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× Over 400 species of birds are known to occur within the Park’s boundaries, and 57 mammals. Larger mammals include elephant, gaur, sambar deer, banteng, serow, and bear, indo-chinese tiger, leopard, both common and Fea’s muntjac. Malayan tapir, white-handed gibbon, dusky and banded langurs, Asian wild dog, otter, and wild boar.

World Heritage Kaeng Krachan

18 Jul 2016 13:22 #3908 by WT admin
Replied by WT admin on topic World Heritage Kaeng Krachan
The sessions resumed after the coup attempt and ........ Thailand decided not to pursue the submission of the KKFC at the 11th hour and has withdrawn this years submission to submit a strengthened submission (possibly incorporating Myanmar) at the the next session.

I would expect to see quite a lot of progress on the a) local communities issues and b) incorporation of Thanintharyi, within the coming months.

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19 Jul 2016 00:44 #3909 by onflipflops
Replied by onflipflops on topic World Heritage Kaeng Krachan
Thanks for the update!
The following user(s) said Thank You: WT admin

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04 Jul 2019 08:27 - 06 Jul 2019 08:23 #5281 by INFO
Replied by INFO on topic World Heritage Kaeng Krachan
The World Heritage Committee is currently meeting in Baku, Azerbaijan. In the meeting they will review the case for inscription on the world heritage list for the Kaeng Krachan Forest Complex.

Updated information has been presented by the DNP (for the State of Thailand) and the IUCN (as assessors for the WHC). Wildlife photographs from Thailandwildlife.com form part of the DNP's presentation materials.

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06 Jul 2019 07:08 - 06 Jul 2019 12:29 #5295 by Paul T
Replied by Paul T on topic World Heritage Kaeng Krachan
The IUCN report was released yesterday by the WHC secretariat so I have attached the Kaeng Krachan portion. To be honest with such a negative assessment I can't see it getting getting added to the list this time based on the report. I have attached a copy of the relevant section of the report so you can see it yourselves.

Yesterday the case was reviewed by the committee and it was agreed that it would be given a second review today (6 July) before the final decision on which way to go (some countries supported Thailand's nomination and some others voiced concern with the IUCN opinion). Now is the time when Thailand can submit additional information/clarifications and can try and make use of bilateral meetings to reinforce their case before the meeting today.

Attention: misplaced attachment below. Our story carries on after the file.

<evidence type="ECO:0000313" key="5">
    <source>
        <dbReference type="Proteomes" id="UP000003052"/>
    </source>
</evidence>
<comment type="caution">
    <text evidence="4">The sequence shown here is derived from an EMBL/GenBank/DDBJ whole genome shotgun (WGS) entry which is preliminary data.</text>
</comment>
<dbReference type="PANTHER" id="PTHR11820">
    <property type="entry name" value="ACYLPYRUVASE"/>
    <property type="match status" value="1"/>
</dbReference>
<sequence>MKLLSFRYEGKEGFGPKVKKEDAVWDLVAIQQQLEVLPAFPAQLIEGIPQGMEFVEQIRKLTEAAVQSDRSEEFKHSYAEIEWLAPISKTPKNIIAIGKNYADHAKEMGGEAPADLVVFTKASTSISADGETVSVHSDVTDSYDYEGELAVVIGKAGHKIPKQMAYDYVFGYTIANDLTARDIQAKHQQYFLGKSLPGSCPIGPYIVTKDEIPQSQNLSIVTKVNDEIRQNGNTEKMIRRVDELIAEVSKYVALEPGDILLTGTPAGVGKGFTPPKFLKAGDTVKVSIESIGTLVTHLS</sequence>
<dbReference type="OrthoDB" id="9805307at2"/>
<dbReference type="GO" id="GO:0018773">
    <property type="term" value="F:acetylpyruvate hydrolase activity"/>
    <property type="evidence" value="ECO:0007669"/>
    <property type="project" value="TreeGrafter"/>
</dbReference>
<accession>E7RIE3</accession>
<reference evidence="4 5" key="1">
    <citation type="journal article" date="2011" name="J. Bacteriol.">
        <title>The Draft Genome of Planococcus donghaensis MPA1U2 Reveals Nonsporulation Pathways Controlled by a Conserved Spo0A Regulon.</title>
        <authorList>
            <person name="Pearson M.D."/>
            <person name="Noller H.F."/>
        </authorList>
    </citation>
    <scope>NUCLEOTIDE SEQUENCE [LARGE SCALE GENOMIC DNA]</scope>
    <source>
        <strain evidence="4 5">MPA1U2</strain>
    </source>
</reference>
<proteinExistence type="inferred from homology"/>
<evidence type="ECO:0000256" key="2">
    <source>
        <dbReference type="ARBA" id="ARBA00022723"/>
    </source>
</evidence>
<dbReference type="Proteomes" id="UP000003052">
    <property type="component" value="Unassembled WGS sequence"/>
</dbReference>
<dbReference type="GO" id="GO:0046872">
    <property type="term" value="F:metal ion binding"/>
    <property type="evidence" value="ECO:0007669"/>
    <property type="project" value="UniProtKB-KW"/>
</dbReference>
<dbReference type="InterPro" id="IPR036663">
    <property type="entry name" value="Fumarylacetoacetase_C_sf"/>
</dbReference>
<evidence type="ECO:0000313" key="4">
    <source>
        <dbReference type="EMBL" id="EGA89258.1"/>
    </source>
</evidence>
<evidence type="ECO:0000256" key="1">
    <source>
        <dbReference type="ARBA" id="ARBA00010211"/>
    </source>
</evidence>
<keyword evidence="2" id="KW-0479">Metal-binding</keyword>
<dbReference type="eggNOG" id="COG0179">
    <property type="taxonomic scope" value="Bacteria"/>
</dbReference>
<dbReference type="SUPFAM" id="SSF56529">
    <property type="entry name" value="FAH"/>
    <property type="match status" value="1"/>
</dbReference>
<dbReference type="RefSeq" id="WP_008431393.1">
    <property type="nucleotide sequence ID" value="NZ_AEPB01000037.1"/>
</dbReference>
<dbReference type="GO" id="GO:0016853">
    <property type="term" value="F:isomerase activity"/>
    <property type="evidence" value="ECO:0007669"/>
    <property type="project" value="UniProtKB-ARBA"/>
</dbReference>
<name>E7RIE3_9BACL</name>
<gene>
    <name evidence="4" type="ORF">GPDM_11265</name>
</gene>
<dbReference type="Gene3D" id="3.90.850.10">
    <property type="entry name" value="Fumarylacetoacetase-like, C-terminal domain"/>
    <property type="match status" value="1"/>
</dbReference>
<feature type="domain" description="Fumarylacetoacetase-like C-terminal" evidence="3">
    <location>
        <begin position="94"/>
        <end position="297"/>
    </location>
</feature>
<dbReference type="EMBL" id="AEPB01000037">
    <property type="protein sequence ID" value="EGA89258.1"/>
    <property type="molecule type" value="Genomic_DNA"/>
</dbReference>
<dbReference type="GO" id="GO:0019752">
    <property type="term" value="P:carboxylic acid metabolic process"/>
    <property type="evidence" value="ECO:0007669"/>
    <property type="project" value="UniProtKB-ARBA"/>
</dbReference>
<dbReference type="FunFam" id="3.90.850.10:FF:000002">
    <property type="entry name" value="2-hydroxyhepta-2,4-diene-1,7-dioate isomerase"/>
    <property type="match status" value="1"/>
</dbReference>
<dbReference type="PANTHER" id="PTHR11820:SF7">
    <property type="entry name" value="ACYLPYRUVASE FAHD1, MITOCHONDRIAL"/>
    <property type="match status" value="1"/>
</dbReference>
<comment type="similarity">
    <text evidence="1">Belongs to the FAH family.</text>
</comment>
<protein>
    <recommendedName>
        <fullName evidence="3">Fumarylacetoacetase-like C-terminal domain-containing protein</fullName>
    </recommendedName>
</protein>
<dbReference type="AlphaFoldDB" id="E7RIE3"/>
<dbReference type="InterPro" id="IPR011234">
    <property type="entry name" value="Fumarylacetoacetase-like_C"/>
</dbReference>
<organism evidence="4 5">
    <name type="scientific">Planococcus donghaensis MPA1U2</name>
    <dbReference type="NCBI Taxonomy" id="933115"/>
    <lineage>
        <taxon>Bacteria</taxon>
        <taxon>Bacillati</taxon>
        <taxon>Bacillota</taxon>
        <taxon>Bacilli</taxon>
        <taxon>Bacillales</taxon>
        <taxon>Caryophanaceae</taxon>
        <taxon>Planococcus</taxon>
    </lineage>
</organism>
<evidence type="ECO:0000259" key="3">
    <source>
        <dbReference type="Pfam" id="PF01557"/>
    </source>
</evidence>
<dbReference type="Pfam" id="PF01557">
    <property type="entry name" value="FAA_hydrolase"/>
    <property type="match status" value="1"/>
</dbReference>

I am also quite disappointed when I see the list of properties that were added to the list this year. The general lack of the world's natural wonders and wildernesses on the list (both this time and on the whole list) is a sad reflection of a species that sees its own building projects and history as more important than natures wonders. I think the WHC needs to reassess the balance between cultural and natural sites on the list, obviously its too easy to get a cultural site approved in their system or alternatively too difficult to get a natural site added.
Attachments:

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06 Jul 2019 16:01 #5296 by wvwv
Replied by wvwv on topic World Heritage Kaeng Krachan
This is the park where the rangers burned down a Karen settlement a while back and where a ranger had arrested a Karen resident for possessing wild honey who then went missing (a month before a trial into the burning where he was due to give evidence) and has never been found.

The Karen that are there now had been living in Kaeng Krachan long before it was even a national park (the elderly residents anyway), so I sort of sympathise. Has the Thai Government not offered them any money to relocate yet? Money usually works?

You have to say that the national park hasn't handled the Karen issue well in this park and if they hadn't been so 'hands on' they might have a better relationship with the Karen and initiatives like this might have more chance of success. They've shot themselves in the foot.

IUCN notes in précis that the statement of 28th February
2019 raised a number of serious human rights issues.
Information received by the Special Procedures Branch
of UNOHCHR references “alleged attacks and renewed
harassment of the indigenous Karen peoples in KKFC,
by [national park officials].” These allegations mention
specifically the reactivation of the nomination
specifically highlighting “lack of consultation with
affected indigenous peoples, and the failure to seek
their free, prior and informed consent.” It further notes
that concerns have been raised over “how UNESCO
World Heritage status, if awarded, may impact on the
Karen communities’ land rights and livelihoods”.



And the report doesn't just criticise the Karen problem but the boundaries of the park itself. There are too many settlements and farms cutting into the natural boundary of the park, particularly south of Kaeng Krachan and into Kui Buri. You can see it just by looking at the map. Yes there are wildlife corridors to most areas, just about, but it's not ideal.